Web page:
Appendix C. Installing Mercurial from source

Table of Contents

On a Unix-like system
On Windows

On a Unix-like system

If you are using a Unix-like system that has a sufficiently recent version of Python (2.3 or newer) available, it is easy to install Mercurial from source.

  1. Download a recent source tarball from

  2. Unpack the tarball:

    gzip -dc mercurial-MYVERSION.tar.gz | tar xf -
  3. Go into the source directory and run the installer script. This will build Mercurial and install it in your home directory.

    cd mercurial-MYVERSION
    python install --force --home=$HOME

Once the install finishes, Mercurial will be in the bin subdirectory of your home directory. Don't forget to make sure that this directory is present in your shell's search path.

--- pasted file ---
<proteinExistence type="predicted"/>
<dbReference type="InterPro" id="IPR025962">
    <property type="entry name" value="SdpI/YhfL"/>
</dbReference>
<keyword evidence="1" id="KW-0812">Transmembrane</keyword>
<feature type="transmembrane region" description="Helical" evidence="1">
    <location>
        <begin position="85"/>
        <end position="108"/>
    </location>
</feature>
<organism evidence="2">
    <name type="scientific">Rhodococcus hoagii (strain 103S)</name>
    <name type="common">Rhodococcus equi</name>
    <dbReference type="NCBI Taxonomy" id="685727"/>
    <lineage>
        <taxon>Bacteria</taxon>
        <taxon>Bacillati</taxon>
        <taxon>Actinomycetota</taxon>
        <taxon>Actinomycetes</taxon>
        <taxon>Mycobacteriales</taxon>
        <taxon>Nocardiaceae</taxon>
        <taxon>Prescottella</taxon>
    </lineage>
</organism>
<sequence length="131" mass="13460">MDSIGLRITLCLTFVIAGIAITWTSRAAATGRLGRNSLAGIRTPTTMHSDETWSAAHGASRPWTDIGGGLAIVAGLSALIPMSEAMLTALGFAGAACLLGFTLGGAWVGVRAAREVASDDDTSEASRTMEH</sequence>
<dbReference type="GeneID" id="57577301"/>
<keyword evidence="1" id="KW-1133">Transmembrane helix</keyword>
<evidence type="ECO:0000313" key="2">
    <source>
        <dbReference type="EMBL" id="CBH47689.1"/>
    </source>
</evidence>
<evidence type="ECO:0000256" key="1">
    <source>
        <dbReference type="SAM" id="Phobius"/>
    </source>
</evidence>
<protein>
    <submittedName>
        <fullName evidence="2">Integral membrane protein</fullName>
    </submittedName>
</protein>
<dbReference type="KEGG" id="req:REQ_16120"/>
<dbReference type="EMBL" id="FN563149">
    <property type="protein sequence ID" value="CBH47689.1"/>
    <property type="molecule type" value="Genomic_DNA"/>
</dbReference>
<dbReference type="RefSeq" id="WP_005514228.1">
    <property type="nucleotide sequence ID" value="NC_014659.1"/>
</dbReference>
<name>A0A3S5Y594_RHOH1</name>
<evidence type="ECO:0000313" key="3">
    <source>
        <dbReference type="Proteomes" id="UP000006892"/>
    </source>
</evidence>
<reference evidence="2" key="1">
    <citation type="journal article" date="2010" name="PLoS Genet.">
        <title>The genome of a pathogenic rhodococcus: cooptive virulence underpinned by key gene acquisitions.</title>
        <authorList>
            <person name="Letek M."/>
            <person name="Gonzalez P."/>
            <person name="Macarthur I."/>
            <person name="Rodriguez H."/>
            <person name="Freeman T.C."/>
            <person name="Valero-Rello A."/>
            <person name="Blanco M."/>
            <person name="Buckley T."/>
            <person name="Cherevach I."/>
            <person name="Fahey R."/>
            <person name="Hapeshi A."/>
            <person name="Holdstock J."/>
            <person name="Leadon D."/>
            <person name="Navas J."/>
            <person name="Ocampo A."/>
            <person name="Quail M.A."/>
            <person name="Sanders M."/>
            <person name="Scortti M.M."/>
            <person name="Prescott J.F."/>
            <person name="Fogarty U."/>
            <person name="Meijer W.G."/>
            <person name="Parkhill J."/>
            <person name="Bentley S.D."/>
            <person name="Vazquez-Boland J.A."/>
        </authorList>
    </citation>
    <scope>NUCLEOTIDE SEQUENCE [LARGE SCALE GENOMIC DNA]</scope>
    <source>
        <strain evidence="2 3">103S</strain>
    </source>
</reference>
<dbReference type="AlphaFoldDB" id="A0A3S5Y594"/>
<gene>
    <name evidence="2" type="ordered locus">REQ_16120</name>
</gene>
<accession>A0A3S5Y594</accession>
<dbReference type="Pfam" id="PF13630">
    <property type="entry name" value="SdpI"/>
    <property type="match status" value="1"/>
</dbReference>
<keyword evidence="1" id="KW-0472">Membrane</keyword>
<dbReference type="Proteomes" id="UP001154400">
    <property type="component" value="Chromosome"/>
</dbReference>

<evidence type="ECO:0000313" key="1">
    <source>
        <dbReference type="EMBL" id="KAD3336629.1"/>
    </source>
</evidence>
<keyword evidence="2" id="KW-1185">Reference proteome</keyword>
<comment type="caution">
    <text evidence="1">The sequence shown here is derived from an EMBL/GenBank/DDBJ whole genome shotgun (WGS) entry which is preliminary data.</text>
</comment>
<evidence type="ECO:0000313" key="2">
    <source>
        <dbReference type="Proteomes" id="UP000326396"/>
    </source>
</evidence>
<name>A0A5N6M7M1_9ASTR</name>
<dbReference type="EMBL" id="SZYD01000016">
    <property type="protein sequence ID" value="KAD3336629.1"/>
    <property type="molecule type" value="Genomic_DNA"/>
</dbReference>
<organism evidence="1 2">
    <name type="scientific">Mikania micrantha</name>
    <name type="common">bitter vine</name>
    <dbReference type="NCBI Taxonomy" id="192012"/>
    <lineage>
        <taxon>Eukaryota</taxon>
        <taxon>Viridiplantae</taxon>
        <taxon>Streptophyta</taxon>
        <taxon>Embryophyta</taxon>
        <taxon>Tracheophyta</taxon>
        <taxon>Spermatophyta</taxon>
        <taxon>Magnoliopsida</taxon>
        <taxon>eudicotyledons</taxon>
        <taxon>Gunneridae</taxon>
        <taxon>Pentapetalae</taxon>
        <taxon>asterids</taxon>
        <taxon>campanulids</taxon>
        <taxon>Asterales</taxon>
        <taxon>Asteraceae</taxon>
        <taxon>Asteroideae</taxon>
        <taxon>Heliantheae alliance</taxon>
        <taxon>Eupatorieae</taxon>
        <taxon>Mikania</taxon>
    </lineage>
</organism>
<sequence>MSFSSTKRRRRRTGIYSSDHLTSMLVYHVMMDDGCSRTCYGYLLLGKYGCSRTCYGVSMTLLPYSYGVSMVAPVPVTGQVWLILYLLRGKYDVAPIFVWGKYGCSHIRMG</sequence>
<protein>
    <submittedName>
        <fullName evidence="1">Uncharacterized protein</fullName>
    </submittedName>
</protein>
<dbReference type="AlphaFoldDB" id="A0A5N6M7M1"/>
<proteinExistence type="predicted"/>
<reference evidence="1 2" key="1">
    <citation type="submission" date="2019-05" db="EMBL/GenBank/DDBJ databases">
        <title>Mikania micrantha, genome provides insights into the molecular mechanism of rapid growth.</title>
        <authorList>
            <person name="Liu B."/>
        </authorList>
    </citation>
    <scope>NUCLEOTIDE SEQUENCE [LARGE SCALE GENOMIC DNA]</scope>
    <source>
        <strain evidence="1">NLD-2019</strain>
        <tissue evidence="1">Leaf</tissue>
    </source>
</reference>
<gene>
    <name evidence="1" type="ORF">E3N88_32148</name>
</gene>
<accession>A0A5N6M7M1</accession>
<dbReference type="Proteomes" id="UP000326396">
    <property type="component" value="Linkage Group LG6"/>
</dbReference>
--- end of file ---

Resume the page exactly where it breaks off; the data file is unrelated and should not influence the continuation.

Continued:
You will probably need to set the PYTHONPATH environment variable so that the Mercurial executable can find the rest of the Mercurial packages. For example, on my laptop, I have set it to /home/bos/lib/python. The exact path that you will need to use depends on how Python was built for your system, but should be easy to figure out. If you're uncertain, look through the output of the installer script above, and see where the contents of the mercurial directory were installed to.

On Windows

Building and installing Mercurial on Windows requires a variety of tools, a fair amount of technical knowledge, and considerable patience. I very much do not recommend this route if you are a “casual user”. Unless you intend to hack on Mercurial, I strongly suggest that you use a binary package instead.

If you are intent on building Mercurial from source on Windows, follow the “hard way” directions on the Mercurial wiki at, and expect the process to involve a lot of fiddly work.

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Copyright 2006, 2007, 2008, 2009 Bryan O'Sullivan. Icons by Paul Davey aka Mattahan.